The IRS will begin releasing EITC and ACTC refunds starting Feb. 15, but cautions taxpayers that these refunds likely will not start arriving in bank accounts or on debit cards until the week of Feb. 27. The IRS wants taxpayers to know it will take additional time for their refunds to be processed and for financial institutions to accept and deposit the refunds to bank accounts. The IRS reminds taxpayers many financial institutions do not process payments on weekends or holidays, which can affect when refunds reach taxpayers. For EITC and ACTC filers, the three-day holiday weekend involving President’s Day may affect their refund timing.
Where’s My Refund? on IRS.gov and the IRS2Go phone app will be updated with projected deposit dates for early EITC and ACTC refund filers a few days after Feb. 15. Taxpayers will not see a refund date on Where’s My Refund? or through their software packages until then. The IRS, tax preparers and tax software will not have additional information on refund dates, so Where’s My Refund? remains the best way to check the status of a refund.
Expired Individual Taxpayer Identification Numbers (ITIN)
The PATH Act requires that certain ITINs expire on Jan. 1, 2017. Any ITIN not used on a tax return at least once in the past three years and any ITIN with middle digits of either 78 or 79 (9NN-78-NNNN or 9NN-79-NNNN) must be renewed before a return can be processed. Anyone filing a tax return with an expired ITIN could experience return processing and refund delay as well as denial of some tax benefits until the ITIN is renewed.
An ITIN renewal application could take as long as 11 weeks to process during tax filing season. ITINs are used by people who have tax-filing or payment obligations under U.S. law but are not eligible for a Social Security number.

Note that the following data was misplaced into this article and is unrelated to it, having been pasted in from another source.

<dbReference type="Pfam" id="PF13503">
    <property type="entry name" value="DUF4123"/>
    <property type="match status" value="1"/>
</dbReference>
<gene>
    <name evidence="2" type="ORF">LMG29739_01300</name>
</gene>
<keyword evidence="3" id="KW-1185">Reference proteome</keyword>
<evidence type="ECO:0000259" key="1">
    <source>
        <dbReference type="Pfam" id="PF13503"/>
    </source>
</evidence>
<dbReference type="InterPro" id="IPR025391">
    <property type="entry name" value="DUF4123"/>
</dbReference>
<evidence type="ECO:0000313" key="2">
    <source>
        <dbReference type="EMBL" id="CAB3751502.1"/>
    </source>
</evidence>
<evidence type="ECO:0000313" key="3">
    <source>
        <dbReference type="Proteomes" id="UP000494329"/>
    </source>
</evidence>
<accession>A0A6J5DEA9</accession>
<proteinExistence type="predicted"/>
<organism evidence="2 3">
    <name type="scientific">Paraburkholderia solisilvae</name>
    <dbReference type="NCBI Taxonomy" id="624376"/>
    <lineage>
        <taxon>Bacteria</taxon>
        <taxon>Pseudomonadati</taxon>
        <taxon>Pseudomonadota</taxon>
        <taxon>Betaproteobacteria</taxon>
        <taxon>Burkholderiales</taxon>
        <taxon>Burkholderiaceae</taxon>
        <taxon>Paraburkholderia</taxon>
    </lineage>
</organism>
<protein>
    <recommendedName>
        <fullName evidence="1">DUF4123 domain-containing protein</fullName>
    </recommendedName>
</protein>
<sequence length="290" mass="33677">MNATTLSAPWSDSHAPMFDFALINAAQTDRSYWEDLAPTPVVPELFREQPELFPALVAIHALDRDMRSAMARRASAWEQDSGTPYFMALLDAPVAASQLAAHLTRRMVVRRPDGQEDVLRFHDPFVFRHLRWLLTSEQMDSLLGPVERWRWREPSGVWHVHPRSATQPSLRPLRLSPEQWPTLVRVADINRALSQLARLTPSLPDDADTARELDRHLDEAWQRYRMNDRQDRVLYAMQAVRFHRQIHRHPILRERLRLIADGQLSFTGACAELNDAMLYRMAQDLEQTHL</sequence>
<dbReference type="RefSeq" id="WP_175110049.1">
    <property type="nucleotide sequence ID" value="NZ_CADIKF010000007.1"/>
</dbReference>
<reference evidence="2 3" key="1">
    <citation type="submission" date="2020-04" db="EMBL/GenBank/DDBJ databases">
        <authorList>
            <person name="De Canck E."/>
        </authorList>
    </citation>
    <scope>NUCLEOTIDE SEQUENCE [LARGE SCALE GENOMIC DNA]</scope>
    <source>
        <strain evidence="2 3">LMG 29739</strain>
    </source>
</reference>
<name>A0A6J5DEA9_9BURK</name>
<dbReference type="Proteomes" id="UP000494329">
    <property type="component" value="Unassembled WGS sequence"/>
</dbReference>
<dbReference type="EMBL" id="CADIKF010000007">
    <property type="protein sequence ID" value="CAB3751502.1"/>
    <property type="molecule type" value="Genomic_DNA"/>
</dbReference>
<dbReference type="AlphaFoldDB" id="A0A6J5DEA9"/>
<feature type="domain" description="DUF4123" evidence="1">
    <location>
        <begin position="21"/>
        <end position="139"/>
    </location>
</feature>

Help for Taxpayers
The IRS reminds taxpayers they have a variety of options to get help filing and preparing their tax return on IRS.gov. Volunteer Income Tax Assistance (VITA) and Tax Counseling for the Elderly (TCE) offer free tax help to people who qualify. Go to irs.gov and enter “free tax prep” in the search box to find a nearby VITA or TCE site. The IRS2Go Mobile App can help find free tax preparation assistance, check your refund status and more.
All taxpayers should keep a copy of their tax return. Beginning in 2017, taxpayers using a software product for the first time may need their Adjusted Gross Income (AGI) amount from their prior-year tax return to verify their identity. Taxpayers can learn more about how to verify their identity and electronically sign tax returns at Validating Your Electronically Filed Tax Return.
The IRS also reminds taxpayers that a trusted tax professional can provide helpful information and advice about the ever-changing tax code. Tips for choosing a return preparer and details about national tax professional groups are available on IRS.gov.